After studying interior design at Louisiana State University and textile design at Fashion Institute of Design & Merchandising in Los Angeles, Culmone began her career at Mattel as a temp in the textile department in 1998, and she worked in various areas of the company, including licensing, before taking on her current role.
She is a true believer in the Barbie brand and even wears a necklace with the Barbie logo on it most days. That said, Culmone understands why Barbie is both a beloved and controversial figure. For years, many criticized Barbie’s ridiculously unrealistic body — her proportions don’t exist in reality. And the criticism has intensified in recent years as the concept of body positivity has made its way into the public consciousness, mostly through the Internet and social media, as Andi Zeisler, co-founder of Bitch Media, points out in the film.
There is a scene in Tiny Shoulders in which Culmone acknowledges that the powers-that-be at Mattel resisted making substantive changes to Barbie’s physique for years and says that refusal to budge for so long gnawed at her. While in the midst of the intensive redesign process that finally gets underway, Culmone says, “It’s so important, and to me, we’re late. We should have done this a long time ago.”
“Like a lot of human beings, I grew up with my own body-image issues, and I absolutely know how it feels to stop doing things you like as a kid because you’re uncomfortable in your own body,” she tells me. “If a kid sees themselves in Barbie, specifically their own body type, and that builds their confidence, I couldn’t be happier.”
Beyond finding Culmone’s own body issues relatable, I was also surprised — and delighted — to learn that, like me, Culmone is married to a woman and has long been an activist in the fight for marriage equality. “I think it’s important for people to be visible at whatever comfort level they have,” she says of the decision to talk about her personal life in Tiny Shoulders. “The things that make us different in life and the challenges that we as a population had to secure marriage equality informed our lens in life. It has built an empathy in me for marginalized populations.” You can see that empathy in the diverse team Culmone has built and how hard she has worked to make all kinds of children see themselves in Barbie more clearly.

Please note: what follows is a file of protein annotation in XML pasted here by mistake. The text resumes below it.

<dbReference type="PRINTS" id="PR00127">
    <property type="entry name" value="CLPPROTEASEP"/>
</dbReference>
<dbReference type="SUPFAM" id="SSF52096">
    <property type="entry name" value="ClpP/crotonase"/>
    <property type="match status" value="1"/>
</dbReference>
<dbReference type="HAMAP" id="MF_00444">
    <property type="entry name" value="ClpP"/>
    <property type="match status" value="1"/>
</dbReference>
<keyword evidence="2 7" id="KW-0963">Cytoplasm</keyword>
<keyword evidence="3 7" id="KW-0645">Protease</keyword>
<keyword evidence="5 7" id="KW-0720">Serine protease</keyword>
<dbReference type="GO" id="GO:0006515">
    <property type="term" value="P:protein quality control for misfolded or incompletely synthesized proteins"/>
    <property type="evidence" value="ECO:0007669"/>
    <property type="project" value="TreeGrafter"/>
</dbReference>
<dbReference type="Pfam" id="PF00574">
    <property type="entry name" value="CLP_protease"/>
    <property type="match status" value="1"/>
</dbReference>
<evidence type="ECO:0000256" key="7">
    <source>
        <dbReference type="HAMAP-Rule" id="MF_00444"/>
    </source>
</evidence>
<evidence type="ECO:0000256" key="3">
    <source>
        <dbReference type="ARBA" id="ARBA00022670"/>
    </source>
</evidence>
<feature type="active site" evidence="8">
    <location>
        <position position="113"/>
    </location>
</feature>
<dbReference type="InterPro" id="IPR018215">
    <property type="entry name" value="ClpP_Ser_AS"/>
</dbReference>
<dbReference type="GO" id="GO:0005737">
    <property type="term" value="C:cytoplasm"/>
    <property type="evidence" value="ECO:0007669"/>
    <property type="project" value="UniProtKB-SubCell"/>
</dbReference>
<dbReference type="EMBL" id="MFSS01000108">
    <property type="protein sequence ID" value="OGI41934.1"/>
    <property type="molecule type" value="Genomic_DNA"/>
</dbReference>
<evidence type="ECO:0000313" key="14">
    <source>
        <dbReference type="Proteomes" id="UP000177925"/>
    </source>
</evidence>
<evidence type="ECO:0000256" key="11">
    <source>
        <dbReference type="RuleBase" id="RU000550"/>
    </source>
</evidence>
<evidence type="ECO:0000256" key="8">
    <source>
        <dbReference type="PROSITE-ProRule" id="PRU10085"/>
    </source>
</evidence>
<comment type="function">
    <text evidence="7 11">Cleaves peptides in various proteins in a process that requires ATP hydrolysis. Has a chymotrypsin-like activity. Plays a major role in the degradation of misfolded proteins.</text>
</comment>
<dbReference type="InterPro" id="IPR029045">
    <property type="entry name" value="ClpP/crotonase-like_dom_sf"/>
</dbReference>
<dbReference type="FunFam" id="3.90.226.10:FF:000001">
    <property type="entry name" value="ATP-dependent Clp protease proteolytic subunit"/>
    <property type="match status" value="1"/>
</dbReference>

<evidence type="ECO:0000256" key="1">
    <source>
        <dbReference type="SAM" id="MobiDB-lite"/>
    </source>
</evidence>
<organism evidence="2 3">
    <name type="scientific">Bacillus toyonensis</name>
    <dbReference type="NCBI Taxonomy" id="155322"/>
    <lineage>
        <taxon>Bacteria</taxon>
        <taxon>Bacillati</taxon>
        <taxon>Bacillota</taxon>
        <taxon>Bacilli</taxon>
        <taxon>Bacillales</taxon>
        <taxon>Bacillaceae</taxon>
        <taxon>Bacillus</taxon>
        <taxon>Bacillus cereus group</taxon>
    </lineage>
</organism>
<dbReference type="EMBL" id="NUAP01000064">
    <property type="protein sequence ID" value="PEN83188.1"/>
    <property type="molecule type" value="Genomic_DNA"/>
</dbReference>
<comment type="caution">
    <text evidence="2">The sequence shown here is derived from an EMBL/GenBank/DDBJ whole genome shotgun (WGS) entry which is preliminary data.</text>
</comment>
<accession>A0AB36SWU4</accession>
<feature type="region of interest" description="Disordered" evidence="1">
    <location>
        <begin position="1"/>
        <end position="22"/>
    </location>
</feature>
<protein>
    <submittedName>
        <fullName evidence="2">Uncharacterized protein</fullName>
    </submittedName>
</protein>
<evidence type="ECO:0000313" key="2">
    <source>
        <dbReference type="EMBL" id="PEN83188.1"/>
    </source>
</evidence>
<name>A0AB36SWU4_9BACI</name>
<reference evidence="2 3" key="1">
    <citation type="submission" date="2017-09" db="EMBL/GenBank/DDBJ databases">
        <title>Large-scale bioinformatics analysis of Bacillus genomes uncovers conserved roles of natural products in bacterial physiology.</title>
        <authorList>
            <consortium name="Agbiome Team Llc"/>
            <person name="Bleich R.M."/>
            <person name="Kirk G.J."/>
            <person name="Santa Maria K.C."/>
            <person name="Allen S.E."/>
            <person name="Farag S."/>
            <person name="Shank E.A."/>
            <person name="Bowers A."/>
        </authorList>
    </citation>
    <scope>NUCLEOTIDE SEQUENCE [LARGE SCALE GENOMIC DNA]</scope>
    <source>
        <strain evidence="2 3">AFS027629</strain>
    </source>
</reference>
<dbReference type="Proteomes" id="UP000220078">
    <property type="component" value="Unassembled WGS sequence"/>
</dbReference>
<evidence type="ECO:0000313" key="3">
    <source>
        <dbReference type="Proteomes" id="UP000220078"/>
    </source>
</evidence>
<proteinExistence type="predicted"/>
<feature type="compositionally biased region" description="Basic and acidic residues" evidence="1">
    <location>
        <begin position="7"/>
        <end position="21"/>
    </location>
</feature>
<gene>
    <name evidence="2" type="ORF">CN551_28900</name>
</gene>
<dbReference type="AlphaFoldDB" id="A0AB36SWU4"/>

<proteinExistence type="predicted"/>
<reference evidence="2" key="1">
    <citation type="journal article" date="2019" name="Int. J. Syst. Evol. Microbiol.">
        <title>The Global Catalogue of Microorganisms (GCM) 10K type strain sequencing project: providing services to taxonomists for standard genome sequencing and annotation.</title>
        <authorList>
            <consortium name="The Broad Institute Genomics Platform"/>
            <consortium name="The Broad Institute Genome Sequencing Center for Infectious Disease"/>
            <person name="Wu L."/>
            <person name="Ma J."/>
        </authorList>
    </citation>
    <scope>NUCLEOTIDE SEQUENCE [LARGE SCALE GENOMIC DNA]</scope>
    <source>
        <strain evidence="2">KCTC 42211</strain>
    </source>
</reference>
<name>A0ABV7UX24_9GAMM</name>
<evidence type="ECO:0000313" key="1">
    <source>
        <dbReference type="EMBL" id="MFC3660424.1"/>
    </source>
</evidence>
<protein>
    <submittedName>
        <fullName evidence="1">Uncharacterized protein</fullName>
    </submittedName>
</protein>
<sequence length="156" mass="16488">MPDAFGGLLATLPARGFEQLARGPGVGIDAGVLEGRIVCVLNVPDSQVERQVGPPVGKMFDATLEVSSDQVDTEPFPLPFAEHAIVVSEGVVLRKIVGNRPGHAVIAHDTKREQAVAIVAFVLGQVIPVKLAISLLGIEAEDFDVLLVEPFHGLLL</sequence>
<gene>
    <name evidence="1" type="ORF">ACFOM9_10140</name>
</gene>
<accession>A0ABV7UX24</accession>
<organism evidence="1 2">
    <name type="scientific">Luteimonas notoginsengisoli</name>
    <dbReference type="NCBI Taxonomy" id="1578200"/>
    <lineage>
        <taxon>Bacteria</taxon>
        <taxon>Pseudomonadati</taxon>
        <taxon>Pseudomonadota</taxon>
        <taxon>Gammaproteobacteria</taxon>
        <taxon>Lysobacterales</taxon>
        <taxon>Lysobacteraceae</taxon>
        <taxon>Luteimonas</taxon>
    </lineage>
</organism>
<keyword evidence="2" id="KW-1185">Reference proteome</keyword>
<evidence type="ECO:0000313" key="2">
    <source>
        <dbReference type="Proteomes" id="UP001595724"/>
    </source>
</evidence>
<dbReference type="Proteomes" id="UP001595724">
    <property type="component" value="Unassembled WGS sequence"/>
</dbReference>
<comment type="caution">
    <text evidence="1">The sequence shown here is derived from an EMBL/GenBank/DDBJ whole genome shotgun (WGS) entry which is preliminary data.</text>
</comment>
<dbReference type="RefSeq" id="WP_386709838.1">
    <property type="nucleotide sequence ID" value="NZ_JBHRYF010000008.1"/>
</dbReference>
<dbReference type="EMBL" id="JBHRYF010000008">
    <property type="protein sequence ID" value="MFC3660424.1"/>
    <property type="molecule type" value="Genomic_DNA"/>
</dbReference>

As a kid, part of the reason I resented Barbie so much was because I was judged for not being into the “girly” things — the makeup, the dresses, and the high heels — that made my sister love playing with her Barbie dolls. When I began reflecting on my history with Barbie after watching Tiny Shoulders and talking to Culmone, I realized that I was judging my sister for liking those girly things — sorry, Lisa! — as much as I was being judged by others for liking the things I liked. So much judging. Perhaps Mattel will be inspired to design a special Judgmental Barbie based on me.
At the same time, I think it’s wonderful that we now live in a world where Barbie is not so unrelentingly femme. In what has been the most monumental advancement in Barbie design to me, Culmone and her team created a Barbie with flat feet a few years ago, freeing the doll from the tyranny of always having to wear high heels. If Mattel sold a Barbie back in the day who could actually wear high-top sneakers, like I did when I was eight years old, you know what? I might have been a Barbie girl.
Christine Champagne is a New York City–based writer who has written for vanityfair.com, Variety, Fast Company, and other places. You can follow her on Twitter @itsthechampagne.